The most precious souvenirs you take home from a vacation or honeymoon in Tahiti are apt to be your memories of spending time together in such a beautiful and romantic place. There are, however, a variety of souvenirs for purchase that will keep your memories alive for years to come or help you share them with friends and family back home.
Tahitian Black Pearls: Once you see one, you want one-and another and another. These luminous orbs, grown on pearl farms located in the lagoons of Taha'a, Raiatea, Huahine and the Tuamotu Atolls, may be known as "black pearls," but they come in shades that range from gray-blue and dusky purple to peacock green and brilliant bronze. They also range in size, quality and price. Low-quality pearls with uneven shapes or surface flaws are often sold in local markets for $40-$60 a piece, while a high-quality single pearl will cost upwards of $250 and a full strand from $1,000 to $10,000 and up.
Pareus: The Tahitian word for sarong, pareus come in a rainbow of colors and patterns and are for sale everywhere-from resorts to souvenir shops to art galleries. Most of the cheaper cotton and rayon pareus costing about $25-$40 in the markets in Papeete on Tahiti and in Vaitape on Bora Bora are mass-produced in Asia. Pareus made in Tahiti, often hand-painted by local artists, are generally sold in upscale boutiques and galleries and cost two to three times as much.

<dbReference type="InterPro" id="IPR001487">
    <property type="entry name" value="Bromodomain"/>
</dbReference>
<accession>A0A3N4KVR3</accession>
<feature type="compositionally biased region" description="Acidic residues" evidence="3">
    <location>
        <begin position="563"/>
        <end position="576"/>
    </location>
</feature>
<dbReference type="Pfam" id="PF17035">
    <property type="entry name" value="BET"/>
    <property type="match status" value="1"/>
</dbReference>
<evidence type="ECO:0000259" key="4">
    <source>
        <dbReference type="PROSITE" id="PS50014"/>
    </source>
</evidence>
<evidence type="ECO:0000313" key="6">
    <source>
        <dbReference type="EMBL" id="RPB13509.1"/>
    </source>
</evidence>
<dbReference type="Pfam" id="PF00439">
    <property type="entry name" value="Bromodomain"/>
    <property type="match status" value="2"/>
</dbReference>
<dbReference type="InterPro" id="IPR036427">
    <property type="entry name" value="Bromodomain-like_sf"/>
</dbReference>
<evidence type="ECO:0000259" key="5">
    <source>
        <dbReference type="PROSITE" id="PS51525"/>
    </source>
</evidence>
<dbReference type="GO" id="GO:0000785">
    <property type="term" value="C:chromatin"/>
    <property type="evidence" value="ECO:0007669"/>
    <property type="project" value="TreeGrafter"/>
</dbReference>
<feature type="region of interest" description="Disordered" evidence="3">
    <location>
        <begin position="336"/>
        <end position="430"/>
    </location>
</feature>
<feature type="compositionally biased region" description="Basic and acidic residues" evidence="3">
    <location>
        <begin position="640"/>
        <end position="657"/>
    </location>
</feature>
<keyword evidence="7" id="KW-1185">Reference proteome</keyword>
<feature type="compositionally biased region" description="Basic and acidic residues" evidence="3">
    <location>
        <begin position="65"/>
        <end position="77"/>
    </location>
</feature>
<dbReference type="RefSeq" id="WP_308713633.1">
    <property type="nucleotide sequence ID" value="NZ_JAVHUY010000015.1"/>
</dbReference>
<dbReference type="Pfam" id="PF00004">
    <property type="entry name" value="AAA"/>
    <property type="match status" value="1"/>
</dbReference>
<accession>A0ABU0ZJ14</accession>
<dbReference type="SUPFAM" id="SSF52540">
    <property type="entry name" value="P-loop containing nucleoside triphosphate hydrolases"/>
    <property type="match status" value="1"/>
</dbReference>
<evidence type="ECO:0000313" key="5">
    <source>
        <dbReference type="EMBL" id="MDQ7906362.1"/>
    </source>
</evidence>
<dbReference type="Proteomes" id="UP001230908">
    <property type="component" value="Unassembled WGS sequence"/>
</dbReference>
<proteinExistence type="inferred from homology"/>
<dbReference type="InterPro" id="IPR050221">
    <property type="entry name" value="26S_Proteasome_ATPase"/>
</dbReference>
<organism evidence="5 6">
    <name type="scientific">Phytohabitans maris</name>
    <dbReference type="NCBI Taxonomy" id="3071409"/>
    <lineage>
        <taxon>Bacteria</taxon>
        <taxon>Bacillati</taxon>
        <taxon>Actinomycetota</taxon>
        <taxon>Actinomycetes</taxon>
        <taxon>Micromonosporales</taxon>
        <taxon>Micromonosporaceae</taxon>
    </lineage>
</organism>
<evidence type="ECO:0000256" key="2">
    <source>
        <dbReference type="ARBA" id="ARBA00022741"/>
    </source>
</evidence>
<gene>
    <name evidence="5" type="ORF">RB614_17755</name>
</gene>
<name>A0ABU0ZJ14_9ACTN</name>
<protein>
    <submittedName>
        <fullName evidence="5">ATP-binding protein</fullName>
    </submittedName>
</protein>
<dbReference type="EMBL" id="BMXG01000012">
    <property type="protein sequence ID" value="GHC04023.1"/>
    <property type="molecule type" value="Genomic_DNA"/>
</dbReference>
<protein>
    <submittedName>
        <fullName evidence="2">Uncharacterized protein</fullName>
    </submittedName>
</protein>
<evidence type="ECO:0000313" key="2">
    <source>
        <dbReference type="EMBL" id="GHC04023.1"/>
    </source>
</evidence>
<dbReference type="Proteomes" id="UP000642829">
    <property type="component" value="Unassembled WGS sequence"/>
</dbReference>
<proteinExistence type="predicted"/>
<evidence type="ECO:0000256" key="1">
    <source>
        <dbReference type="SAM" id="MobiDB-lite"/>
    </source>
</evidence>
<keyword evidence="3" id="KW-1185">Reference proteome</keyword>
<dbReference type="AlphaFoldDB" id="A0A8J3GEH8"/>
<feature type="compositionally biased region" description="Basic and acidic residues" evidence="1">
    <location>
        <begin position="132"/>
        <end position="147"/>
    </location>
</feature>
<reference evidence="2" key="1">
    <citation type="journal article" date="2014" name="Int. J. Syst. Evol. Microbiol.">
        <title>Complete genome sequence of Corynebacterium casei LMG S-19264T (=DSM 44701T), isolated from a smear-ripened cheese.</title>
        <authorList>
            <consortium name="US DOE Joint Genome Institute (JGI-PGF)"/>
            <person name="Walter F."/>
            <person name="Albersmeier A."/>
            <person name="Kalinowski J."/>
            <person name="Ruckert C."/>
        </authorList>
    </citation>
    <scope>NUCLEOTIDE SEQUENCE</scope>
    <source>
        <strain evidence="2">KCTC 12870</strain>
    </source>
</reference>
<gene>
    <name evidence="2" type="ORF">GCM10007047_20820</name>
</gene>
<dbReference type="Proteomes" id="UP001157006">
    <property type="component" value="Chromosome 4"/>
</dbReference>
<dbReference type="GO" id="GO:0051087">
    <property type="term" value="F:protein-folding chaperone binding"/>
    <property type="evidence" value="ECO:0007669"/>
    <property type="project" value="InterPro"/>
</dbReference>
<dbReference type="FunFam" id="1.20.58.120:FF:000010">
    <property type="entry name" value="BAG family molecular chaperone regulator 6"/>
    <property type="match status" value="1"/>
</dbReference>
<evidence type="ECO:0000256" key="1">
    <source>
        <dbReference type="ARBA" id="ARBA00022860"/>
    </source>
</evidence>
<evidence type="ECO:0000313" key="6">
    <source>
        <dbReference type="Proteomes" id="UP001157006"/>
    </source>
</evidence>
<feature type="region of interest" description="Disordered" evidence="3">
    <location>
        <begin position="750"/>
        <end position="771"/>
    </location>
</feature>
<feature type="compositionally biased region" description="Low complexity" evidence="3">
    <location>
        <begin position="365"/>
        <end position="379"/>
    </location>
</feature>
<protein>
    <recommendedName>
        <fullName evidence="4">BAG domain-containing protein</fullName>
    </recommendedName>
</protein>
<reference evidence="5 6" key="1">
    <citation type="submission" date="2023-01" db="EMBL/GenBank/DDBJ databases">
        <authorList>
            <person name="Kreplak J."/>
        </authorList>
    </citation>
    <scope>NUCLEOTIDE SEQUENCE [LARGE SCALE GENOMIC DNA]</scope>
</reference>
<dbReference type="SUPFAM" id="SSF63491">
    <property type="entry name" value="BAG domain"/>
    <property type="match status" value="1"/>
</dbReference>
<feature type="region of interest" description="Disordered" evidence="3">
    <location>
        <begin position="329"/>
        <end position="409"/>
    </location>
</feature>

Tiki Statues: These sometimes amusing but often frightening totems are seen all around the Tahitian islands, carved of wood or stone to represent mythical figures of Polynesian lore and serve as protectors of the land. Souvenir versions range from a few inches to several feet tall.
Tifaifai Quilts: These colorful, hand-sewn floral quilts, used to wrap a bride and groom as one at the end of a traditional Polynesian wedding ceremony, are for sale in many crafts boutiques and can bring a tropical ambience to any room back home. They cost several hundred dollars minimum as their beauty makes them quite labor-intensive.
Monoi Oil and Soap: Used by generations of Tahitian women as the ideal skin softener and hair tamer, this rich oil is made from coconut oil infused with a tropical fragrance. It's traditionally the fragrance of the tiare (Tahitian gardenia), but can also be vanilla, coconut, banana or even grapefruit. The oil is also used to make a variety of fragrant bath soaps, which make easy-to-transport gifts for friends or co-workers.
Carved Mother of Pearl Jewelry: In addition to working with black pearls, Tahitian jewelry artisans are also known for their intricate carving of mother of pearl, the shimmery, multicolored lining of oyster shells. Look for round or rectangular pendants and earrings, some with Tahitian black pearls inset, as well as rings and bracelets.
Hinano Beer T-shirts: While female visitors to Tahiti will not want to leave without a black pearl bauble, their male counterparts will probably be eager to take home a t-shirt bearing the ubiquitous logo of Tahiti's national lager, Hinano. The classic logo is of a long-haired Tahitian woman in a red-and-white floral pareu against a blue background with white palm trees, but all sorts of variations are now available.
Vanilla: Available as beans or as extract, this spice is grown mainly on the islands of Raiatea and Taha'a. After a week of dining on mahi mahi with vanilla sauce and every vanilla dessert possible, you'll want to bring some grown-in-Tahiti vanilla home to keep your taste buds happy.
About the Author
Donna Heiderstadt is a New York City–based freelance travel writer and editor who has spent her life pursuing her two main passions: writing and exploring the world.